Spencer Tracy, Jean Simmons, Teresa Wright. Dir: George Cukor
What we have here is a biography about Ruth Gordon. It is based on a play called “Years Ago” which was written by Ruth Gordon. If you don’t know who that is, please continue reading because, in the immortal words of the Mad Hatter, “I shall elucidate.”
But first I want to talk briefly about the movie itself because, for a movie made in 1953, it’s especially well done. Now don’t freak out because I’m dissing movies from the 50’s; there are some truths that you must come to accept about movies of this decade, but I’m only going to address one of them here. Almost all movies of the 50’s, even westerns, have 1950-something stamped all over them. This includes hair, make-up, costumes, acting styles…everything. The Actress takes place in 1913, and this moment in time is portrayed well. Truly, if it weren’t for the actors and their ages, I would have had no idea what year it was made, and that’s important. Even the lighting and cinematography is old-school for 1953. I can’t get technical and tell you all about how they did this because I can’t find much on the interwebs about the movie. Mostly what I can find about it is that it happened. And that it’s good. Given that these two facts are, in fact, factual, I consider my sources impeccable and will move on.
I suppose now’s as good a time as any to throw in some semblance of a plot synopsis (beyond that it is a biography of Ruth Gordon), so here goes. Ruth sees a play starring Hazel Dawn and determines that she wants to be, nay- needs to be, an actress. Her father has other plans for her. Her mother both supports her and doesn’t support her. A boy wants to marry her. She sneaks around to auditions and such. Her family has financial issues. Her father struggles with telephones. Other stuff happens, the movie ends.
Jean Simmons does a wonderful job at 24 of playing a teenage girl, and Anthony Perkins does well as the boy who loves her. Teresa Wright seems a little young to play the mother of a 17 year old so soon after playing a very young woman herself in previous movies, which is why I had to look the movie up several times to make sure that’s who that was. It’s not that she doesn’t look like herself, it’s just that seven years earlier, she was the daughter of Fredric March and Myrna Loy in The Best Years of Our Lives, and I can’t wrap my mind around that. I would point out that this is one of the rare (*not at all rare) occasions where Spencer Tracy plays an easily frustrated, cantankerous, old man. So if you’ve developed a deficiency for such performances of his, you can stop reading right now because you now know you have to see this movie.
For those of you who need more convincing, and want to read more about Ruth Gordon (as I promised I would write more), thanks for sticking around. I’m not going to say anything about the portion of her life that the movie covers. I’m going to talk about what happened later on. She did pursue her dreams of acting and she was very successful. Back when the east coast was the place to make films, she was actually in three of them (uncredited) in 1915. But Broadway was more her thing, so that’s what she stuck with for a while. She was signed to a contract with MGM in 1931, but they didn’t put her in a single movie because they didn’t know what to do with her. Warner Brothers, however, cast her as Mary Todd Lincoln in Abe Lincoln in Illinois (1940). She made a few movies for Warners and then went away for a while, returning here and there to tv and film throughout the rest of her life. The thing is, she didn’t really go away at all. She did go back to Broadway again, but she also married Garson Kanin (16 years her junior) and wrote a lot. I realize none of this sounds very spectacular, so let me load you down with a few more facts. The woman was not one hair over 5 feet tall, but her personality filled the screen as soon as she came on, which is why she enjoyed many film successes in her very late years. She was nominated for an Academy Award for her role in Rosemary’s Baby (age72), and her most famous role was in Harold and Maude which she made with Bud Cort when she was nearly 75. If you haven’t seen Harold and Maude, make it a point to. Perhaps soon I will write about why you should. And then there was her role as a gun toting, foul-mouthed old broad in “Every Which Way But Loose” which she made around age 81, followed by the less-appreciated sequel “Any Which Way You Can” two years later, both starring Clint Eastwood and an orangutan.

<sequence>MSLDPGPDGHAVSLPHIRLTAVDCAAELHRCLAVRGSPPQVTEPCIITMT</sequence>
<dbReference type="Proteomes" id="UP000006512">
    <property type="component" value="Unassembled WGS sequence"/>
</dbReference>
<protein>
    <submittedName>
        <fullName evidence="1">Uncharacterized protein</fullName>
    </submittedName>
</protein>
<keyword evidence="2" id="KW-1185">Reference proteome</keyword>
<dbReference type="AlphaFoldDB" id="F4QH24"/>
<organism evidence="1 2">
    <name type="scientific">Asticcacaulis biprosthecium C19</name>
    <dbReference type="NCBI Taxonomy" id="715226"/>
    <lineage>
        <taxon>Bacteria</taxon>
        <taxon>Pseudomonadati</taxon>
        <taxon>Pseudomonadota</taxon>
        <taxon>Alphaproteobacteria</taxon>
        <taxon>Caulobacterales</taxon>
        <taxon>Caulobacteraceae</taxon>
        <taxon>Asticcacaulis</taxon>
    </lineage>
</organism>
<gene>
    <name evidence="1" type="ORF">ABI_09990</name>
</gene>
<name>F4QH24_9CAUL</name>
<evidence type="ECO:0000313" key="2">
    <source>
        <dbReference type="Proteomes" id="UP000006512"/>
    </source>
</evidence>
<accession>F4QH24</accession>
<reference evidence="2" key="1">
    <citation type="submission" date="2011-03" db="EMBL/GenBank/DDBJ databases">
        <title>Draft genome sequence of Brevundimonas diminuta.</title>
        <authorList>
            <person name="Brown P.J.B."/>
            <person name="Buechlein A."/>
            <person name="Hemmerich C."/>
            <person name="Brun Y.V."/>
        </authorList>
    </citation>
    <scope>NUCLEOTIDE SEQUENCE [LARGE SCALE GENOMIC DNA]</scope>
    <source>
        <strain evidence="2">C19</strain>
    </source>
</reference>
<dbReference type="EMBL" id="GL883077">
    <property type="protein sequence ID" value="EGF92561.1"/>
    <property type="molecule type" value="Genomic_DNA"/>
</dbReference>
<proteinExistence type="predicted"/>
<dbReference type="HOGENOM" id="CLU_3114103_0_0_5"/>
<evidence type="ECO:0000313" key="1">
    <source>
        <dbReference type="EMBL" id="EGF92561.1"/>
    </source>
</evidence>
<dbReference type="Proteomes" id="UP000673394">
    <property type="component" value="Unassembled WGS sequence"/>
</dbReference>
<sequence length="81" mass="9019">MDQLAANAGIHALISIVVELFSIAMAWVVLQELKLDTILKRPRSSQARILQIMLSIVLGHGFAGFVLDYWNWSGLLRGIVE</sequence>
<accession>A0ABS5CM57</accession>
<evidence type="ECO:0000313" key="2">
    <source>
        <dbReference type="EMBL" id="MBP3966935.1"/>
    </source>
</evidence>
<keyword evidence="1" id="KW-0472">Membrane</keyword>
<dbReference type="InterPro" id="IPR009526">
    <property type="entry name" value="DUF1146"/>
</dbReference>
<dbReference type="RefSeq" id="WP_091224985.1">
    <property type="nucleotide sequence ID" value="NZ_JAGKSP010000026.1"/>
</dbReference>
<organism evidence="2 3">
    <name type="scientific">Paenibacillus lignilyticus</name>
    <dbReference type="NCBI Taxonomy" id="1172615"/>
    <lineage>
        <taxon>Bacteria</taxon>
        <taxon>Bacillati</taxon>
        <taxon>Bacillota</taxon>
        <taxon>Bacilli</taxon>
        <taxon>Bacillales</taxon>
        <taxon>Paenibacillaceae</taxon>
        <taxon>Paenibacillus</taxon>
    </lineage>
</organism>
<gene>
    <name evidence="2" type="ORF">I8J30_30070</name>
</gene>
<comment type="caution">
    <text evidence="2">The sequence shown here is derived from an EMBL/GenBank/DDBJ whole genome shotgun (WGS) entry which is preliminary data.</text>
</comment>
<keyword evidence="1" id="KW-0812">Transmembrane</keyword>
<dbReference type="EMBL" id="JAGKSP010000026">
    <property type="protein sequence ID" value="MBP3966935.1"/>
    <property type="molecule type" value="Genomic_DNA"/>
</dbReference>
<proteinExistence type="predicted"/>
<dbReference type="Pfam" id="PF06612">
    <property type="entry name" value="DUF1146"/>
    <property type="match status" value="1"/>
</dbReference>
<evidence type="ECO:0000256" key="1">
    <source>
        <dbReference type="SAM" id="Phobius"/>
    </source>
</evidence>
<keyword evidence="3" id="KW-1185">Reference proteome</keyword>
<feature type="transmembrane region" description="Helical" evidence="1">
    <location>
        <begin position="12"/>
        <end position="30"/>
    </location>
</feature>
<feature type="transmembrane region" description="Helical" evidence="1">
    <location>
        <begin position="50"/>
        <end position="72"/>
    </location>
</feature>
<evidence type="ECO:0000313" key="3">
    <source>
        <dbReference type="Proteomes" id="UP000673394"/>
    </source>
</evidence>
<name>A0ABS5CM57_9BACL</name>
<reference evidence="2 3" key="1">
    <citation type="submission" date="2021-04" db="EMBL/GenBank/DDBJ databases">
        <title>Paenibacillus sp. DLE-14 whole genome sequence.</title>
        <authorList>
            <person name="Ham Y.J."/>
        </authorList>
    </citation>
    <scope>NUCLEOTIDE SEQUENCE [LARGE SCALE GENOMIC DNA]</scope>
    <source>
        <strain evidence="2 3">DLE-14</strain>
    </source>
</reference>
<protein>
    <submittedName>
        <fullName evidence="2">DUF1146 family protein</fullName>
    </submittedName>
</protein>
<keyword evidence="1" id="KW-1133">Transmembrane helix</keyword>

Here’s something maybe the rest of you who are still shaking your head and thinking, “Still not impressed,” will like: Ruth and Garson were very good friends with Spencer and Katharine. Ruth and Garson wrote Adam’s Rib and Pat and Mike. Both movies were written specifically for Tracy/Hepburn so their real personalities were very much included.
And Ruth wrote The Actress, which is why you should see it.